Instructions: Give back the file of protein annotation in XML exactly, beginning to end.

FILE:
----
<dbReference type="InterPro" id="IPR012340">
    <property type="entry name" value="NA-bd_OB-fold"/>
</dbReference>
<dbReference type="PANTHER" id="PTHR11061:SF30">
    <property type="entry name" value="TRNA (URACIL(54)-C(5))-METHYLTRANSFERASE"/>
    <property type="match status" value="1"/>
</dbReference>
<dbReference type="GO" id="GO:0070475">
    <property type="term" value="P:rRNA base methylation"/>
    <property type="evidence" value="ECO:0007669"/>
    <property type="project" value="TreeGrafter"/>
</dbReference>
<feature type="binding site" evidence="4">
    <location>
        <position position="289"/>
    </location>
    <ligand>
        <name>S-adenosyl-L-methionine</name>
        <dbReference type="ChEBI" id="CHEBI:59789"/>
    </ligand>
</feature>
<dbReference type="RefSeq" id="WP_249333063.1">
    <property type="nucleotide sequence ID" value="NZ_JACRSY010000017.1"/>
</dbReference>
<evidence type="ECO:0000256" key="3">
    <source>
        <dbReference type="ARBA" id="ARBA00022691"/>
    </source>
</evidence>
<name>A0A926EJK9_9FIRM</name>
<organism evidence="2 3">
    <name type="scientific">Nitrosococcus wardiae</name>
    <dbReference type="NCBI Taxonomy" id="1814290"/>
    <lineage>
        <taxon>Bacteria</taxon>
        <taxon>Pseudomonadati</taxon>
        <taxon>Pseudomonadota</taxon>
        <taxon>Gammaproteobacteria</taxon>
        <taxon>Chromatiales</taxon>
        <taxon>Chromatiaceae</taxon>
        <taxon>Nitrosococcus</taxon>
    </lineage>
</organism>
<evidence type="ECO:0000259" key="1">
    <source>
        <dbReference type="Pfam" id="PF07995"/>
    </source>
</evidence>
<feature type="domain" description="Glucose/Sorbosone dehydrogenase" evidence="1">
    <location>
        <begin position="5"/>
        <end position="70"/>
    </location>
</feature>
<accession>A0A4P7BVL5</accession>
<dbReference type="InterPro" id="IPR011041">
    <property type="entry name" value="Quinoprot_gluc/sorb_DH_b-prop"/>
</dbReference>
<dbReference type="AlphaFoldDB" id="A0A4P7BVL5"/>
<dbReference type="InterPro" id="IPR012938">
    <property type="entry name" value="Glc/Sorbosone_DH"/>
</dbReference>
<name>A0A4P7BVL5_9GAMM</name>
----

<dbReference type="InterPro" id="IPR012340">
    <property type="entry name" value="NA-bd_OB-fold"/>
</dbReference>
<dbReference type="PANTHER" id="PTHR11061:SF30">
    <property type="entry name" value="TRNA (URACIL(54)-C(5))-METHYLTRANSFERASE"/>
    <property type="match status" value="1"/>
</dbReference>
<dbReference type="GO" id="GO:0070475">
    <property type="term" value="P:rRNA base methylation"/>
    <property type="evidence" value="ECO:0007669"/>
    <property type="project" value="TreeGrafter"/>
</dbReference>
<feature type="binding site" evidence="4">
    <location>
        <position position="289"/>
    </location>
    <ligand>
        <name>S-adenosyl-L-methionine</name>
        <dbReference type="ChEBI" id="CHEBI:59789"/>
    </ligand>
</feature>
<dbReference type="RefSeq" id="WP_249333063.1">
    <property type="nucleotide sequence ID" value="NZ_JACRSY010000017.1"/>
</dbReference>
<evidence type="ECO:0000256" key="3">
    <source>
        <dbReference type="ARBA" id="ARBA00022691"/>
    </source>
</evidence>
<name>A0A926EJK9_9FIRM</name>
<organism evidence="2 3">
    <name type="scientific">Nitrosococcus wardiae</name>
    <dbReference type="NCBI Taxonomy" id="1814290"/>
    <lineage>
        <taxon>Bacteria</taxon>
        <taxon>Pseudomonadati</taxon>
        <taxon>Pseudomonadota</taxon>
        <taxon>Gammaproteobacteria</taxon>
        <taxon>Chromatiales</taxon>
        <taxon>Chromatiaceae</taxon>
        <taxon>Nitrosococcus</taxon>
    </lineage>
</organism>
<evidence type="ECO:0000259" key="1">
    <source>
        <dbReference type="Pfam" id="PF07995"/>
    </source>
</evidence>
<feature type="domain" description="Glucose/Sorbosone dehydrogenase" evidence="1">
    <location>
        <begin position="5"/>
        <end position="70"/>
    </location>
</feature>
<accession>A0A4P7BVL5</accession>
<dbReference type="InterPro" id="IPR011041">
    <property type="entry name" value="Quinoprot_gluc/sorb_DH_b-prop"/>
</dbReference>
<dbReference type="AlphaFoldDB" id="A0A4P7BVL5"/>
<dbReference type="InterPro" id="IPR012938">
    <property type="entry name" value="Glc/Sorbosone_DH"/>
</dbReference>
<name>A0A4P7BVL5_9GAMM</name>